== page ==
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36 years of turning lives around, one child at a time


At the end of this school year, the eight longest serving educators in the Havre Public Schools District will retire with a cumulative 235 years experience. The Havre Daily News will be talking to the retiring educators in the coming weeks.

Havre Daily News/Nikki Carlson

Lincoln-McKinley Primary School second-grade teacher Judy Ireland helps student Amber Coleman with a tangram, a Chinese puzzle, in class Friday morning. After a 36-year teaching career, with 33 of them being with Havre Public Schools, Ireland will be retiring at the end of this academic school year.

Ireland came to Havre in the late 1970s, for her second teaching job after graduating in 1975 and working for a few years in Denton.

She started at Highland Park and later moved on to the former Devlin School.

But the majority of her time teaching in her hometown, 33 years in a 36-year career, were spent teaching second grade.

This year will be her last spent shaping the minds of young Havreites.

She said that after teaching for so long, she really enjoys when those minds come back not so young, but grateful for the forming.

"The thing I like best is when they grow up and come back to you and remember you, " Ireland said. "They remember things you did and are happy you were their teacher. "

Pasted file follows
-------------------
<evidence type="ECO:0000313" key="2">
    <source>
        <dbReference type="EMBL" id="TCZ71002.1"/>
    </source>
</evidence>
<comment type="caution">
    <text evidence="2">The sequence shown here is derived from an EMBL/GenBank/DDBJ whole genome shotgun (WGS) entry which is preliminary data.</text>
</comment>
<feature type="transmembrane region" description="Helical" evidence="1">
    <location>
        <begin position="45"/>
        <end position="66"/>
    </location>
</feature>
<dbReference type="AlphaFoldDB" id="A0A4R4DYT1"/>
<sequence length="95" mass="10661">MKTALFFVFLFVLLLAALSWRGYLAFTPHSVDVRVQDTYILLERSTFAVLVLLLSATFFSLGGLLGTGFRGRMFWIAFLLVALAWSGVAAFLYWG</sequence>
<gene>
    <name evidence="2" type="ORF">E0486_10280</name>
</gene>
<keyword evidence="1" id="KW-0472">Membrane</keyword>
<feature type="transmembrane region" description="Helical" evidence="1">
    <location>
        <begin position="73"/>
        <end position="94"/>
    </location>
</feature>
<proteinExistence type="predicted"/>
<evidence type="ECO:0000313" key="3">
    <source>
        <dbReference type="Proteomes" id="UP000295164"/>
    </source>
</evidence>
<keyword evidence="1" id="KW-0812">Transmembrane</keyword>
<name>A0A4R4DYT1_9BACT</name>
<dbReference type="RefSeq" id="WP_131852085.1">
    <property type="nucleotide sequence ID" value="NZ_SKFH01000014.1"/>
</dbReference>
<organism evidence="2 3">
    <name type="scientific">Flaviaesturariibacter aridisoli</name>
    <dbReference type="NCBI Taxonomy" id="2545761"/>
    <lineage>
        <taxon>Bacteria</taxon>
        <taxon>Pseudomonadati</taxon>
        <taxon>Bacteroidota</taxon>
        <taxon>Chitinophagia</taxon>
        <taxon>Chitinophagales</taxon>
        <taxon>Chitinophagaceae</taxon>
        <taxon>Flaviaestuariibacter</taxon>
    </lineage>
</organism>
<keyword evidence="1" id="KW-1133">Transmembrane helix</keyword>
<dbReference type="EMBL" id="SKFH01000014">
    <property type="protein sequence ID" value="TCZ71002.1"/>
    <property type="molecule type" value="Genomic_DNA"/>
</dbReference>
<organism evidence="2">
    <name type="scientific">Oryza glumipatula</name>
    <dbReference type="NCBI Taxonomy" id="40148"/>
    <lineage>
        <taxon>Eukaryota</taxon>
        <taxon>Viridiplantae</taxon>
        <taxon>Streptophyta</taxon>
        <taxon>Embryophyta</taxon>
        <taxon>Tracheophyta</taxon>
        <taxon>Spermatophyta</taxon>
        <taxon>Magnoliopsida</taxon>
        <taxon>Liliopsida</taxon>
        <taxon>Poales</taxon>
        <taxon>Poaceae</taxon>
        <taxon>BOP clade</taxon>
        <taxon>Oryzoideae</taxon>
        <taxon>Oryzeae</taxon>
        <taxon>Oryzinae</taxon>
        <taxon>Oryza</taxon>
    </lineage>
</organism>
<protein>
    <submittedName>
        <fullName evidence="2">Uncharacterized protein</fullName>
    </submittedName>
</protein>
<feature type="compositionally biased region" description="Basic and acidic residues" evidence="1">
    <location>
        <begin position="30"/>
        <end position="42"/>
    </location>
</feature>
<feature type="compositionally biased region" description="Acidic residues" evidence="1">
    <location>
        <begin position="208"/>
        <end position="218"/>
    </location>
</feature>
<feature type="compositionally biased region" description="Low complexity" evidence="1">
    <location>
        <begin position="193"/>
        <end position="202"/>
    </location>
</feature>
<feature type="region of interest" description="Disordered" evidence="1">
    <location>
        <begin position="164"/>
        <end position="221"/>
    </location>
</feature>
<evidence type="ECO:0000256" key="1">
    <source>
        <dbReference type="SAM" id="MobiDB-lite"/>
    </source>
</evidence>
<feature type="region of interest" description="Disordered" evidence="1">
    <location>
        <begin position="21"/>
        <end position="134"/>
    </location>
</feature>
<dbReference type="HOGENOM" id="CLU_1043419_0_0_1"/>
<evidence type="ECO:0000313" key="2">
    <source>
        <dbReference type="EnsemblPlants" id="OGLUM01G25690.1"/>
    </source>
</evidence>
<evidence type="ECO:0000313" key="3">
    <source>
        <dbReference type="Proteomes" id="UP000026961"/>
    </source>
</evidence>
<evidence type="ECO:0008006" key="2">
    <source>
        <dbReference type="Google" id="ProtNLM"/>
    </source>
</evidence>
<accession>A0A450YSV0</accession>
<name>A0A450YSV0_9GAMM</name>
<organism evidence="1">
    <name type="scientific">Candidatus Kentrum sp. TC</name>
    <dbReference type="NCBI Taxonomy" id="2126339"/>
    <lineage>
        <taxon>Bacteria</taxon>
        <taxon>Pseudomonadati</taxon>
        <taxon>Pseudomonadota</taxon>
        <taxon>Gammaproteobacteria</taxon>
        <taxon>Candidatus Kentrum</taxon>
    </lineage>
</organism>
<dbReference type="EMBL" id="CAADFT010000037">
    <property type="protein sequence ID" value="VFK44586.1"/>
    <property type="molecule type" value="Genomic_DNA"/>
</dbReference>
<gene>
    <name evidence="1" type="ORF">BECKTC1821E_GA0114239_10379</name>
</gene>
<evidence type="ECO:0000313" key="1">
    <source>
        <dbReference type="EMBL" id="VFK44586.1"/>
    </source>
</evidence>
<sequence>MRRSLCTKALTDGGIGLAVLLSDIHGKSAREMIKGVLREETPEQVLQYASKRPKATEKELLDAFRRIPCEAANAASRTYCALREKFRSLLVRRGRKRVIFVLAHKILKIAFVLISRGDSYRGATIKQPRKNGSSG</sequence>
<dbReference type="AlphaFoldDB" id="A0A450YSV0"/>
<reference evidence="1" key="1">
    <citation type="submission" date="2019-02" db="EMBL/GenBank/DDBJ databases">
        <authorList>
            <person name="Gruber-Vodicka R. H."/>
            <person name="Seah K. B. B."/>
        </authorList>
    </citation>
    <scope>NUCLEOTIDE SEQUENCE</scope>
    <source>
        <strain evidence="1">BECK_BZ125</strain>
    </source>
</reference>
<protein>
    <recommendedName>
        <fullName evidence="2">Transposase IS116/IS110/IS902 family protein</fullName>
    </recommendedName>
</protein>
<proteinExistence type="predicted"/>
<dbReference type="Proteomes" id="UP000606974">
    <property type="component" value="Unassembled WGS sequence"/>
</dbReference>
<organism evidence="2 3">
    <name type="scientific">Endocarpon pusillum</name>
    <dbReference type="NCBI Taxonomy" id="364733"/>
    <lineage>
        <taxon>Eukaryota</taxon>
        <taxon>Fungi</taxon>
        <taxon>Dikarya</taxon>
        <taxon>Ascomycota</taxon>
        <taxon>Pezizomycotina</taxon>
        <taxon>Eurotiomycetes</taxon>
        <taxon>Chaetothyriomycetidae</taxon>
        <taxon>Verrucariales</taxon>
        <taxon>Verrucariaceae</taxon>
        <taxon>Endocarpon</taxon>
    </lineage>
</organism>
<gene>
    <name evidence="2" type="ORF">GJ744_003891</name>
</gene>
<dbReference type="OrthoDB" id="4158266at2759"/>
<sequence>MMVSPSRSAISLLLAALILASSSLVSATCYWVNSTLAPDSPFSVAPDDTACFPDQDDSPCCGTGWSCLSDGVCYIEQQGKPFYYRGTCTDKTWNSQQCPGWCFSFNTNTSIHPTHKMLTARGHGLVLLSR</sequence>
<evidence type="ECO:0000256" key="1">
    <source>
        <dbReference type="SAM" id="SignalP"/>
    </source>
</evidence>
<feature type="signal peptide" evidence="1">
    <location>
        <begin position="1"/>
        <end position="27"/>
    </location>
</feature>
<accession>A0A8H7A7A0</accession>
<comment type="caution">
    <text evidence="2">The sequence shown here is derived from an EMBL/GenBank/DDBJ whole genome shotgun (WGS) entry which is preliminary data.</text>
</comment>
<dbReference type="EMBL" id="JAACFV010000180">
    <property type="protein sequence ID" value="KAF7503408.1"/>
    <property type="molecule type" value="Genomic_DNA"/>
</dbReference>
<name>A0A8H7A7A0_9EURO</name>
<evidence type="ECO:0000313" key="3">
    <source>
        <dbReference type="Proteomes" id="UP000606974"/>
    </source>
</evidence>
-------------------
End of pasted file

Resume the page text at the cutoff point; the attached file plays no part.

Ireland said she felt the time was right to call it quits.

"I'm still young enough to enjoy myself, " Ireland said. "I don't have any aches or pains yet. I have some grandchildren I want to spend time with in other towns. "

Besides looking forward to some free time to travel or golf, there are a few things she anticipates missing.

"I'm going to miss all my friends and the second family that we have here at our building, " Ireland said. "I've been doing a Christmas program for 25 years, the same program, and I am going to miss doing that with them. "

Havre Public Schools Superintendent Andy Carlson recalled a specific memory of Ireland's dedication to students.

"There was a child that was having an extremely difficult time at Lincoln-McKinley, " Carlson said. "Mrs. Ireland is the type of individual that stepped up and said 'I want this student in my class. '"

"It was just amazing, the turnaround in that child's life, to see something like that first hand and what she's done for that child and so many others. "


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